Recently a 44-year-old Laytonville man with a history of multiple police “contacts” was busted down in Brooktrails on several charges.
Here’s the story:
He’s someone well known to me and my co-workers at the Laytonville County Water District. Like the cops, we’ve had more than our fair share of “contacts” with this guy. He’s one of these shiftless mopes with a long history of petty theft, vandalism and anti-social behavior in our community.
According to the Willts Police blotter, he was snagged after a violent encounter with a Brooktrails woman who told officers that the suspect, Kristoff Suba, of Laytonville, had attacked her that morning, and “alluded to a history of domestic violence by Suba.” The victim explained that she was able to “prevent further attacks from Suba (that morning) by warding him off with a stun gun,” and the Willits Police notes that “statements from the victim, witnesses, and evidence on scene supported the victim’s account.”
Hang on for a second, the incident will now get your full attention.
The victim told officers that she also had found a suspected pipe bomb in Suba’s belongings. The cops searched a vehicle and found what they described as “a suspected improvised explosive device (IED) made of PVC pipe. Personnel from the Humboldt Sheriff’s Office Bomb Squad then responded and reportedly determined the IED was operational and in working condition.” The Willts Police Department adds that “based on statements from the parties, and no evidence of the manufacturing of destructive devices at the residence, there is believed to be no danger to the public.” The Willits Police thanked the Sheriff’s Office and the Humboldt Sheriff’s Office Bomb Squad for their assistance.”
I assumed this woman-beating coward, miscreant, and IED transporter, would be locked up tight pending the criminal justice process running its course.
Nope, didn’t happen, he was soon back out on the streets where he doesn’t belong.
Well, guess what?
Last Sunday, I received a phone call informing me that Mr. Suba was filling a barrel with water on a property not his own. In fact, he doesn’t have a property of his own. For the past two years, Suba has been stealing water from fire hydrants, turning hydrants on and wasting water, and vandalizing water district water meters.
I went out to the site and confronted him, and sent him on his way. I’ll spare you all of the other details regarding our encounter.
We’ve spent a lot of our time dealing with this guy and his miscreant antics.
Ditto for Sheriff’s deputies.
I want to thank the Sheriff’s Deputy who responded to this most recent event. He was just as frustrated as I was.
The bottom line is we should not have to deal with characters like this guy.
The real question is why was Suba cut loose from jail after being arrested for domestic violence and being in possession of a pipe bomb that was “was operational and in working condition.”
The state of California needs to abandon the Pandemic-era failed experiment with emptying its jails via “catch-and-release” policies that allow crooks and criminal misfits to avoid incarceration. Some of these new laws and policies seriously undermine basic public safety. To what end?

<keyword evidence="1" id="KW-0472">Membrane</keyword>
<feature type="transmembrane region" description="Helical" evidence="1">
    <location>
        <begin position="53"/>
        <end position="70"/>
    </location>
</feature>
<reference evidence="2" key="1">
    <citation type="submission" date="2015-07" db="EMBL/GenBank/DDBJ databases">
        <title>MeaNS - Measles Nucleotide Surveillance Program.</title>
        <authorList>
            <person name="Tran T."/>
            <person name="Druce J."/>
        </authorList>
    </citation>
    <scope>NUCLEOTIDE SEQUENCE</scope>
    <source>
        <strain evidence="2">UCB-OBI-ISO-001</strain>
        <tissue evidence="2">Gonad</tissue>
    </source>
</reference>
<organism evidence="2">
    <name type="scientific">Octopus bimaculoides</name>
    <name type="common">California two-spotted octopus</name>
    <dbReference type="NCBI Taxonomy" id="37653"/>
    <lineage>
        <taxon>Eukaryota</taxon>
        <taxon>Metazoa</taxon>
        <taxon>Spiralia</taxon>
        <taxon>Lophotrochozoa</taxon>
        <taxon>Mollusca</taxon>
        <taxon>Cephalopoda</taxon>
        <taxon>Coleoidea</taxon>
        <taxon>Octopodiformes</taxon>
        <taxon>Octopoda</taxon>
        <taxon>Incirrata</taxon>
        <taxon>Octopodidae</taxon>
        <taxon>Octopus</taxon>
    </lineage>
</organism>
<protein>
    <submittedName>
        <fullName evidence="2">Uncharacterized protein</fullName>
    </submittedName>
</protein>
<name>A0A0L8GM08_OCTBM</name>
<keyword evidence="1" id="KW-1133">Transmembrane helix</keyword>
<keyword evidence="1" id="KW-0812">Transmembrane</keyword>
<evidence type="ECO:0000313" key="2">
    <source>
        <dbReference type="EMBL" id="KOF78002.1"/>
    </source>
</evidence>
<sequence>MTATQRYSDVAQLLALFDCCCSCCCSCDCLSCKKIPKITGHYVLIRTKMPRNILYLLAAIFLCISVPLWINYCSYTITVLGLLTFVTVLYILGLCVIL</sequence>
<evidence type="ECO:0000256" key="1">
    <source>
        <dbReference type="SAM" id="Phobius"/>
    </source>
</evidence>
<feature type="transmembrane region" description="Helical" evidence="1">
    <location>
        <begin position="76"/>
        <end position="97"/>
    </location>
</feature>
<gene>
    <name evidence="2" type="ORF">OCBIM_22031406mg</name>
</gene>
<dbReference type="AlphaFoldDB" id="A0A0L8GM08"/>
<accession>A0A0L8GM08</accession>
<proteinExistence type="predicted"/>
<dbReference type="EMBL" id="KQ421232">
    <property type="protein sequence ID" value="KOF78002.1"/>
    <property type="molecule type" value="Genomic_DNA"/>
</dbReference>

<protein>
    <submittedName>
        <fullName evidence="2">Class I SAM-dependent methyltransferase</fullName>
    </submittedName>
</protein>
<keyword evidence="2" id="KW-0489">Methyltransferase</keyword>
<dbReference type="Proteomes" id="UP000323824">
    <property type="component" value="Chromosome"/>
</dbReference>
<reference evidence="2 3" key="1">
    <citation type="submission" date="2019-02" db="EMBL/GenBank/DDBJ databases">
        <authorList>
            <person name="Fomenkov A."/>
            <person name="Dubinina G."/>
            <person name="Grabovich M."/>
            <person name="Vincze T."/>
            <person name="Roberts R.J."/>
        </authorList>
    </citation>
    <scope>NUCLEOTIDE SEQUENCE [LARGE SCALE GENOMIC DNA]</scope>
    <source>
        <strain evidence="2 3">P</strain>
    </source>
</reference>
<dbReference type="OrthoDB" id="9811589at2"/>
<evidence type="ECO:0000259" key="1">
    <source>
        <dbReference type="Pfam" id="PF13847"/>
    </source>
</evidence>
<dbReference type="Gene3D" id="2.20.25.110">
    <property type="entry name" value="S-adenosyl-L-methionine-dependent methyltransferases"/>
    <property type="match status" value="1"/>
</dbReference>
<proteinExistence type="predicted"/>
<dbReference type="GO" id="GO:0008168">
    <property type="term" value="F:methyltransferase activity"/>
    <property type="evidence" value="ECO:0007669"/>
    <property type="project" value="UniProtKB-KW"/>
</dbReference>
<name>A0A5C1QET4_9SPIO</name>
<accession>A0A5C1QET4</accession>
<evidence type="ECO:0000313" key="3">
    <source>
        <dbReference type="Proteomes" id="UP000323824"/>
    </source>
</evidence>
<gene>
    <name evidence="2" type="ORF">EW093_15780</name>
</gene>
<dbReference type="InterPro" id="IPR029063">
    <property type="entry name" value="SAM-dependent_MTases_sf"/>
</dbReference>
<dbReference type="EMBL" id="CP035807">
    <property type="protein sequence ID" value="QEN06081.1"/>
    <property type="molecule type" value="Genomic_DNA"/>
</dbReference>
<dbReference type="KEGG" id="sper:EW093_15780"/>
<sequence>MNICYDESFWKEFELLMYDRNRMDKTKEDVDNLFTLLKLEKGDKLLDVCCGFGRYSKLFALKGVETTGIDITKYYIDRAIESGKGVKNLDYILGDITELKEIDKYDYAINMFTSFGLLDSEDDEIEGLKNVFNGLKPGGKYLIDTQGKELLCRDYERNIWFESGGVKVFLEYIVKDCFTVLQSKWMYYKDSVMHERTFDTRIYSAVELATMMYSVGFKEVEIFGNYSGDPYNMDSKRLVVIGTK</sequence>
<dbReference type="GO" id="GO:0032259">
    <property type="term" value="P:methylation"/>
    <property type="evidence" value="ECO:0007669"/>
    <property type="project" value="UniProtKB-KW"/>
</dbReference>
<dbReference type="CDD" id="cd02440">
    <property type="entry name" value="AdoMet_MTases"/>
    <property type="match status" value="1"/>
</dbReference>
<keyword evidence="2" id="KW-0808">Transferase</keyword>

If you review the Sheriff’s booking logs and arrest records you’ll find that probably a little less than a hundred or so offenders commit an outsized share of crime in this county, often without any, or very short periods of time detained in jail, that would have interrupted, or at least slowed the frequency of their criminal and anti-social activity.
Sheriff Kendall will tell you that when they’re successful in keeping some of these serial offenders locked up for a while, there’s an immediate nosedive in crime in the areas they hail from. It’s a fact that jail’s revolving doors allow suspects to pirouette in and out of jail, giving crooks the freedom to carry out even more crimes and anti-social mischief.
All across California out-of-control shoplifting is causing business owners — large and small — to either close their doors or reduce their hours of operations. Businesses are doing this because state law holds that stealing merchandise worth $950 or less is just a misdemeanor, which means that law enforcement probably won’t bother to investigate, and if they do, prosecutors will let it go.
Recently, a woman who owns a shop in Ukiah reported a shoplifting incident. She says her efforts to regain a stolen item, resulted in the alleged shoplifters, three teenaged girls, assaulting her and then posting the assault on Instagram.
She went on to say, “The Ukiah Police were called, and they arrived 45 minutes after the incident. They told me that my options were to press charges or get a restraining order, but that neither option would work out well for me. The police report listed the incident as mutual combat.”
She said she feels, “incredibly let down by the Ukiah Police Department. They did nothing to help me. The theft in Ukiah downtown businesses is out of control. Small businesses can't take the losses caused by shoplifting. Some consider closing due to this issue. The Ukiah Police do not help us.”
And, don’t forget, we haven’t even discussed the ongoing tragedies that plague the Covelo community.
Clearly these sorts of incidents and situations point to disturbing indications that our vital and indispensable institutions critical to fostering and protecting public safety are not functioning as they should.
It’s a foundational concept in our democracy that people should never be asked to determine just what and how much they can put up with to live in society.
Time for all of that to change, don’t you think?
The only answer is for county officials, mainly the judges, to abandon the policy of emptying the county jail. To hell with the state Legislature and their idiotic laws that give free reign to criminals to carry out even more crimes and anti-social behavior at the expense of public safety.